Eat & drink your way through Spain

Bubo tapas bar in Barcelona, SpainI’ve been suffering tapas and cava withdrawal since returning from Spain.

You see, you might think you are visiting Spain to sightsee and soak up the Old World culture – and while you might very well do that, you’ll soon find that regular stops at outdoor cafes for tapas (appetizers meant for sharing) and cava (Spain’s yummy sparkling wine) are mandatory.

Our tour group took in all of Spain’s greatest hits – from strolling the magnificent La Rambla down to the Mediterranean Sea in Barcelona and looking at cubist art in the Picasso Museum to lounging on Costa Brava beaches and gawking at the treasures at Madrid’s Royal Palace.

But it was the long lunches and dinners that became our addiction.  Go to McDonalds if you want a fast meal. Sit down at a Spanish outdoor cafe if you want to linger, soak up the Mediterranean ambiance and people watch.

Tour guide Asier Vivanco Larrea gets the bubbly ready at cava house Codorniu near Barcelona.

A glass of cava is the perfect way to kick off both lunch and dinner. Or sip sangria – Spain’s wonderful mixture of red wine and fresh fruit. Resign yourself to the fact that mid-day drinking is inevitable, encouraged, and enjoyable in Spain.  Then, prepare yourself for the armada of tapas from small plates of olives and cold meats to bigger plates of salads and Spain’s national dish paella: rice flavoured with saffron and containing any one of the regional specialties from prawns to sausage.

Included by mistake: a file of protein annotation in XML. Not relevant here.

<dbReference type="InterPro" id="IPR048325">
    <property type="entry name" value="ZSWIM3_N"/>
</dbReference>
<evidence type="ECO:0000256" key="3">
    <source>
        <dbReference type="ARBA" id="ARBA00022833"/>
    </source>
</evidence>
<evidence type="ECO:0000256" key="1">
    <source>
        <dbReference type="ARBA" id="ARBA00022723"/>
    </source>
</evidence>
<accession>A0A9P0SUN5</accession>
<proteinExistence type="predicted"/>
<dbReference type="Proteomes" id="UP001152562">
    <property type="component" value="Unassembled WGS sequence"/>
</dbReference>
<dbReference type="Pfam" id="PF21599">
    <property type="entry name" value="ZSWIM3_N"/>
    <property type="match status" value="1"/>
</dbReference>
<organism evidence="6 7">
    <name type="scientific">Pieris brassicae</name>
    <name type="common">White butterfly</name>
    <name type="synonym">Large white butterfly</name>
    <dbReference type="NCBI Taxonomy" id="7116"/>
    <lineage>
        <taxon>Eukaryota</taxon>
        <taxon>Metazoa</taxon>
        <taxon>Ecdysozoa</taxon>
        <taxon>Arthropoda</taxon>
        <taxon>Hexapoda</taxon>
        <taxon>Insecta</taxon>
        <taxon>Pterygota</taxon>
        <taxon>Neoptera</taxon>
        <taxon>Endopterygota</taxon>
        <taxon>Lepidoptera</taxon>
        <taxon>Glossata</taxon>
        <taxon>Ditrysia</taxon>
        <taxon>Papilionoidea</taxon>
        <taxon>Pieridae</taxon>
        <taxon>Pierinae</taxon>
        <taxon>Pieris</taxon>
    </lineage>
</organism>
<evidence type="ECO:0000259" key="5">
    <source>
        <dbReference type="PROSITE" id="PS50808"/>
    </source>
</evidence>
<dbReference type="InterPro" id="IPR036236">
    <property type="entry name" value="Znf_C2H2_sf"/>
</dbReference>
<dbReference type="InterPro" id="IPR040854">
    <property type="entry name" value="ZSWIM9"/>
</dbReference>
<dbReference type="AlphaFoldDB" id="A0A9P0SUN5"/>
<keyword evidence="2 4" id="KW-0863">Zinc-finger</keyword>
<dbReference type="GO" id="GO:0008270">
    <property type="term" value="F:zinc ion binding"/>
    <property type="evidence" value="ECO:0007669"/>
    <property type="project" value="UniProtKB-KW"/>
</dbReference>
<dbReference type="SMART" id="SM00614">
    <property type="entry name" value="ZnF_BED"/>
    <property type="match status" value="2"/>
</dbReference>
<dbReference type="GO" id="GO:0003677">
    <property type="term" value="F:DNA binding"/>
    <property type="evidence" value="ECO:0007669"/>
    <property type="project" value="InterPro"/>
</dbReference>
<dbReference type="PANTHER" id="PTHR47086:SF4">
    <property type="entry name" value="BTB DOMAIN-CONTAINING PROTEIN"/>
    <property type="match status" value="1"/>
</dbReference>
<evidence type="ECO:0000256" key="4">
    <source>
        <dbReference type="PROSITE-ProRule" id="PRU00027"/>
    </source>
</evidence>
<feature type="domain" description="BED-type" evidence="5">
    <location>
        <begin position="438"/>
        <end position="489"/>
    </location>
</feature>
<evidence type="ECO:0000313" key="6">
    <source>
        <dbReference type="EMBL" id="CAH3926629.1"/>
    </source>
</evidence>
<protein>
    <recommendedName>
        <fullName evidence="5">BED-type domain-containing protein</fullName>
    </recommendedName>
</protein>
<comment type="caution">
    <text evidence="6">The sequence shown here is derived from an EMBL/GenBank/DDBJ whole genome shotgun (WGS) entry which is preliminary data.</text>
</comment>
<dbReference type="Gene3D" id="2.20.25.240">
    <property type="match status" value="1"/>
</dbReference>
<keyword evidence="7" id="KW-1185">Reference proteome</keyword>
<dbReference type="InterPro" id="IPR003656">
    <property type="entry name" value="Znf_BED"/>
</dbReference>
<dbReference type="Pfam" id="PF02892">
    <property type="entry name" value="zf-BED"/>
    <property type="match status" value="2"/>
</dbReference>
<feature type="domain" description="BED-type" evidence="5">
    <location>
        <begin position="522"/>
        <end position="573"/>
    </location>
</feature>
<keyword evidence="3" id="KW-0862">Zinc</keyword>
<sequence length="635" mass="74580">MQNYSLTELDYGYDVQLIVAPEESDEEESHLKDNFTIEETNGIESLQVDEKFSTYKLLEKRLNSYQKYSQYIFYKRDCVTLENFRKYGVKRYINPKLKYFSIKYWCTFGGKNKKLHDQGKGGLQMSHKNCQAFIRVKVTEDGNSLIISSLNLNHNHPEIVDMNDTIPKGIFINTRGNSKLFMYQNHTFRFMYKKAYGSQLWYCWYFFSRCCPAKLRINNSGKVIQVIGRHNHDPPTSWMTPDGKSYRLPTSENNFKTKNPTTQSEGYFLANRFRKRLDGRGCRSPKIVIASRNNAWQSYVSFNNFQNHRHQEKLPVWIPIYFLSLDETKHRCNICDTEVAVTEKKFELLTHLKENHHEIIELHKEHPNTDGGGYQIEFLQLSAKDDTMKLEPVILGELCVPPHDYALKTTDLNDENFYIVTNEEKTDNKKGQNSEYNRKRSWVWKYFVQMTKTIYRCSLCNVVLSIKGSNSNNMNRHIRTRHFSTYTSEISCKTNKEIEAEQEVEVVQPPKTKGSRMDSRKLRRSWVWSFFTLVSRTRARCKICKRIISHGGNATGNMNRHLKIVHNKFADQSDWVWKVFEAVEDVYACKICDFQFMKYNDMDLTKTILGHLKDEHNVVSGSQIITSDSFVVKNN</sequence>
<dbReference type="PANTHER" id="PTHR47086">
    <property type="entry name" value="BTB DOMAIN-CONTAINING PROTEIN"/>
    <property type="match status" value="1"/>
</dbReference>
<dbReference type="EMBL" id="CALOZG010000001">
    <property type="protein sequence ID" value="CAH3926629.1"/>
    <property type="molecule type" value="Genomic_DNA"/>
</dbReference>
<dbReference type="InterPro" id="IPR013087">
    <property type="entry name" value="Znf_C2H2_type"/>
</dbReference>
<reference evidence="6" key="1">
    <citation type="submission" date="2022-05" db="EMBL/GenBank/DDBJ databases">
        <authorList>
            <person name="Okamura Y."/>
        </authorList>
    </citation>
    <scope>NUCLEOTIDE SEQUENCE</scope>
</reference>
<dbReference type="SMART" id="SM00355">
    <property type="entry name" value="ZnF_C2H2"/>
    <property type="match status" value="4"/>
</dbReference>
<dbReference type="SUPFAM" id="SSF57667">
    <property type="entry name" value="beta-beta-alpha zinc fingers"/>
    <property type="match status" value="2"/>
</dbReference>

Barcelona’s Plaza Reial, right off the famous La Rambla or Madrid’s Oriental Plaza surrounding the Royal Palace, are rife with outdoor eateries to feed your newfound tapas and cava requirements. When visiting the Costa Brava, dine inside the wall of a medieval city in Tossa de Mar at Castell Vell, which has outdoor tables shaded by a canopy of vines. 

Between meals you may also want to do some sightseeing so you come back with some culture as well as an expanding waistline and overworked liver.

For instance, go to the source of those drinks by touring and tasting at the Codorniu cava house and Torres winery, both close Barcelona.  The most visited site in Spain is Sagrada Familia church in Barcelona, which is architect Antoni Gaudi’s masterpiece of funky honeycomb spires and melting icing facade.  Spain’s famous flamenco dancing and bullfighting are also on show at nightclubs and stadiums of all sizes throughout the country.

Summer season flights from Canada to Spain have begun: 

  • Air Transat (www.airtransat.com) has non-stops to Barcelona from Toronto, Montreal and Vancouver; to Madrid from Toronto and Montreal; and to the chic Costa del Sol beach destination of Malaga from Toronto and Montreal.
  • Air Canada (www.aircanada.com) flies Toronto-Madrid and to Barcelona from Toronto and Montreal.

Steve MacNaull

Steve MacNaull is a business reporter for the Kelowna Daily Courier who loves to travel and write about that too. Find out more about Steve at www.bctravelwriters.com/macnaull.

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